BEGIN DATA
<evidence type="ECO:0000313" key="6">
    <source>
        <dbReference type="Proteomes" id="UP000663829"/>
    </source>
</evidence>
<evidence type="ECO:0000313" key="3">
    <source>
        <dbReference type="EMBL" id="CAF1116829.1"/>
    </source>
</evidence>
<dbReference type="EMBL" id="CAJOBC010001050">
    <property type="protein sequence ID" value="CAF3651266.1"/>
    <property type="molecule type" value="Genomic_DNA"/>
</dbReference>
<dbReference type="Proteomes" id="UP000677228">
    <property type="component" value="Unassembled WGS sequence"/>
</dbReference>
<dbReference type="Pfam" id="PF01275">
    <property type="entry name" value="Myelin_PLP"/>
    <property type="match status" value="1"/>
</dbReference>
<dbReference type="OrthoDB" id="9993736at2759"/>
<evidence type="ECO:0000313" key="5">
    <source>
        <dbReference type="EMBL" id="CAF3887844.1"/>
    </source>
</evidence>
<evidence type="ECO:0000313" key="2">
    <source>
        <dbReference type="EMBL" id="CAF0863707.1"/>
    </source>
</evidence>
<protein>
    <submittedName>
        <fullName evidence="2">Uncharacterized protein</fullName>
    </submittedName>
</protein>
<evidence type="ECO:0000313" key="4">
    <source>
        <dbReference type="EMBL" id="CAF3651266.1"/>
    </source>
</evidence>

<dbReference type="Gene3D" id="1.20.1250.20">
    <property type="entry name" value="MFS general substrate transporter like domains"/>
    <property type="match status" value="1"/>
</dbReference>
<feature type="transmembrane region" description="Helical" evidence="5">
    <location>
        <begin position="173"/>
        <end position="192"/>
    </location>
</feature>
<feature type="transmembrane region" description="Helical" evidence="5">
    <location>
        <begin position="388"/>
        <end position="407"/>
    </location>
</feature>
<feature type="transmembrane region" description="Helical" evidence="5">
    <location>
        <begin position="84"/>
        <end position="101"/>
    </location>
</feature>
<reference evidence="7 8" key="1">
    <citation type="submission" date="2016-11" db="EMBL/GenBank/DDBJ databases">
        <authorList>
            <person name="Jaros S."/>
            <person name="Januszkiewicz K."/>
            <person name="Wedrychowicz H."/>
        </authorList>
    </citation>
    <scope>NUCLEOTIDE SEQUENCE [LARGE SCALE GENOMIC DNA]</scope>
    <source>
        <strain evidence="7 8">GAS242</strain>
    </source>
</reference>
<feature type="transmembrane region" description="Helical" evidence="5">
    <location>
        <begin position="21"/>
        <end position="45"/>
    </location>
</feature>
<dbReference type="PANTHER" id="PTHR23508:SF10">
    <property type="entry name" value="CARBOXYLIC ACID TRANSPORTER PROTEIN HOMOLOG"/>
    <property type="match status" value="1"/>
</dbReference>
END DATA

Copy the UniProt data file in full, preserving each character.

<evidence type="ECO:0000313" key="6">
    <source>
        <dbReference type="Proteomes" id="UP000663829"/>
    </source>
</evidence>
<evidence type="ECO:0000313" key="3">
    <source>
        <dbReference type="EMBL" id="CAF1116829.1"/>
    </source>
</evidence>
<dbReference type="EMBL" id="CAJOBC010001050">
    <property type="protein sequence ID" value="CAF3651266.1"/>
    <property type="molecule type" value="Genomic_DNA"/>
</dbReference>
<dbReference type="Proteomes" id="UP000677228">
    <property type="component" value="Unassembled WGS sequence"/>
</dbReference>
<dbReference type="Pfam" id="PF01275">
    <property type="entry name" value="Myelin_PLP"/>
    <property type="match status" value="1"/>
</dbReference>
<dbReference type="OrthoDB" id="9993736at2759"/>
<evidence type="ECO:0000313" key="5">
    <source>
        <dbReference type="EMBL" id="CAF3887844.1"/>
    </source>
</evidence>
<evidence type="ECO:0000313" key="2">
    <source>
        <dbReference type="EMBL" id="CAF0863707.1"/>
    </source>
</evidence>
<protein>
    <submittedName>
        <fullName evidence="2">Uncharacterized protein</fullName>
    </submittedName>
</protein>
<evidence type="ECO:0000313" key="4">
    <source>
        <dbReference type="EMBL" id="CAF3651266.1"/>
    </source>
</evidence>

<dbReference type="Gene3D" id="1.20.1250.20">
    <property type="entry name" value="MFS general substrate transporter like domains"/>
    <property type="match status" value="1"/>
</dbReference>
<feature type="transmembrane region" description="Helical" evidence="5">
    <location>
        <begin position="173"/>
        <end position="192"/>
    </location>
</feature>
<feature type="transmembrane region" description="Helical" evidence="5">
    <location>
        <begin position="388"/>
        <end position="407"/>
    </location>
</feature>
<feature type="transmembrane region" description="Helical" evidence="5">
    <location>
        <begin position="84"/>
        <end position="101"/>
    </location>
</feature>
<reference evidence="7 8" key="1">
    <citation type="submission" date="2016-11" db="EMBL/GenBank/DDBJ databases">
        <authorList>
            <person name="Jaros S."/>
            <person name="Januszkiewicz K."/>
            <person name="Wedrychowicz H."/>
        </authorList>
    </citation>
    <scope>NUCLEOTIDE SEQUENCE [LARGE SCALE GENOMIC DNA]</scope>
    <source>
        <strain evidence="7 8">GAS242</strain>
    </source>
</reference>
<feature type="transmembrane region" description="Helical" evidence="5">
    <location>
        <begin position="21"/>
        <end position="45"/>
    </location>
</feature>
<dbReference type="PANTHER" id="PTHR23508:SF10">
    <property type="entry name" value="CARBOXYLIC ACID TRANSPORTER PROTEIN HOMOLOG"/>
    <property type="match status" value="1"/>
</dbReference>